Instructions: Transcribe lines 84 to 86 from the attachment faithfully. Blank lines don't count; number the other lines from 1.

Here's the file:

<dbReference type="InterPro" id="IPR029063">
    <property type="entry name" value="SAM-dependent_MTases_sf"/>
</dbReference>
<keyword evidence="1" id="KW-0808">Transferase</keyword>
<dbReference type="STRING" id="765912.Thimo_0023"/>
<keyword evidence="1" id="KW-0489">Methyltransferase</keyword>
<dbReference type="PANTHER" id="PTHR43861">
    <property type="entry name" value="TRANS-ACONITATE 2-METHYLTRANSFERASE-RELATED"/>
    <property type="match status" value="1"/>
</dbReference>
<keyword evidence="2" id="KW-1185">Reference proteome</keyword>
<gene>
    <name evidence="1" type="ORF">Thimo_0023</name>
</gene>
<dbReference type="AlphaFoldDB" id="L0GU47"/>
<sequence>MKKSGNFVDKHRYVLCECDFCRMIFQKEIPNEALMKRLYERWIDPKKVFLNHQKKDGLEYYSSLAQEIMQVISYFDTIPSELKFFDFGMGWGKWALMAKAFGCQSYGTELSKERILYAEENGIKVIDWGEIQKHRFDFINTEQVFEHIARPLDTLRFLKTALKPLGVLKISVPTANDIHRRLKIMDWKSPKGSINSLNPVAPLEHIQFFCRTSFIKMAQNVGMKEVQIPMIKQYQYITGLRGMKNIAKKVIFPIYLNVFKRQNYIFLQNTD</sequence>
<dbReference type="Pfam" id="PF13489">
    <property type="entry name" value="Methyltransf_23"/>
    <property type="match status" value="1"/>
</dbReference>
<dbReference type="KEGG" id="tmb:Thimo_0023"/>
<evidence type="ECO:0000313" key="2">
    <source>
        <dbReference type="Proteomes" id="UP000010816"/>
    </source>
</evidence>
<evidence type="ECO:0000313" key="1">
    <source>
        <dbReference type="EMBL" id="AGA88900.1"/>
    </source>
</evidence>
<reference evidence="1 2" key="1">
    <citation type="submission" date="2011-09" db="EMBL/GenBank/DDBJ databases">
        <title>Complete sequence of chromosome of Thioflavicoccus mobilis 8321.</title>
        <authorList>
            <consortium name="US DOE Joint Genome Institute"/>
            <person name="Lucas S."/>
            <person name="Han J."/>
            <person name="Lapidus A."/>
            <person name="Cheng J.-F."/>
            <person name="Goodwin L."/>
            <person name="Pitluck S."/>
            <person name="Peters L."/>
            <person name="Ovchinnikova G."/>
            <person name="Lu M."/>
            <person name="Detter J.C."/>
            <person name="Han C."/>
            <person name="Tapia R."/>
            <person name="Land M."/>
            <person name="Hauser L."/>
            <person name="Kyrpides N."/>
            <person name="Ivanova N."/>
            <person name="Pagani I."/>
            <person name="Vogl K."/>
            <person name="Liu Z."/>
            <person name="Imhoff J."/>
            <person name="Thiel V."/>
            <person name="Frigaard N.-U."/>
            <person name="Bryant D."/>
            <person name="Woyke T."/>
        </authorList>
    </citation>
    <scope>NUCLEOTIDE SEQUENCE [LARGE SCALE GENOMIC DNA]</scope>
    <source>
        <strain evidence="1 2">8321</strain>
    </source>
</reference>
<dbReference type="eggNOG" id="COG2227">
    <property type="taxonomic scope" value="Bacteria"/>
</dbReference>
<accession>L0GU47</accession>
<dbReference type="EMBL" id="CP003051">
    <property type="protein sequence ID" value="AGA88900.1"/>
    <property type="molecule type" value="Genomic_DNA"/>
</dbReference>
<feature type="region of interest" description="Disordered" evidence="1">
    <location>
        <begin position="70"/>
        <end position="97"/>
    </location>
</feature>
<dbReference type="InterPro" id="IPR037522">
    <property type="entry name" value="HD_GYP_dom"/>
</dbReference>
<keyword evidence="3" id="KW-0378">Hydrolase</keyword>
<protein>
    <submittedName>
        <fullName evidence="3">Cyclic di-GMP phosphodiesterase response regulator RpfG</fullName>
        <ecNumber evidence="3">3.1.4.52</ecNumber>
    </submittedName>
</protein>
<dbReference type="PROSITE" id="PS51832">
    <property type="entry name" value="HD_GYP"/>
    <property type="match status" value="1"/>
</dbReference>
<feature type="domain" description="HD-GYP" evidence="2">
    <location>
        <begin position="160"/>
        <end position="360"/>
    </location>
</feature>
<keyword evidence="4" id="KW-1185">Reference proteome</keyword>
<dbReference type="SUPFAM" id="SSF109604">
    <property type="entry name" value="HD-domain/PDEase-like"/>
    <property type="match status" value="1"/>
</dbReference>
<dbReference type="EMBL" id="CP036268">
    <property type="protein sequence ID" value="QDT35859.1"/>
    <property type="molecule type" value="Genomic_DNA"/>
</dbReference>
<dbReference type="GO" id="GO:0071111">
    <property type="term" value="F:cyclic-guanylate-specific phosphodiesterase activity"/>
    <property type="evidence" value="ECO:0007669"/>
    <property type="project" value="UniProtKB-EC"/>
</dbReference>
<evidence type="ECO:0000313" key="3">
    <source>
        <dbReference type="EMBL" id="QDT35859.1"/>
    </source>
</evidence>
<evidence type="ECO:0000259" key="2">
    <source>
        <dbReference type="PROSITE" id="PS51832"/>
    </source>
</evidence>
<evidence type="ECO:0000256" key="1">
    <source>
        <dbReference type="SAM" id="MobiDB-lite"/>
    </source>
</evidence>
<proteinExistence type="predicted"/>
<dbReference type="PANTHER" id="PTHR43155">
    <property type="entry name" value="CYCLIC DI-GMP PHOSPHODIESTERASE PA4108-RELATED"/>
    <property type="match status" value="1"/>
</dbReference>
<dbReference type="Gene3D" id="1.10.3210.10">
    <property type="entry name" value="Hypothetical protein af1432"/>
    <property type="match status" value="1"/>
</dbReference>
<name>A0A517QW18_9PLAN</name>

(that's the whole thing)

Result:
</dbReference>
<keyword evidence="3" id="KW-0378">Hydrolase</keyword>
<protein>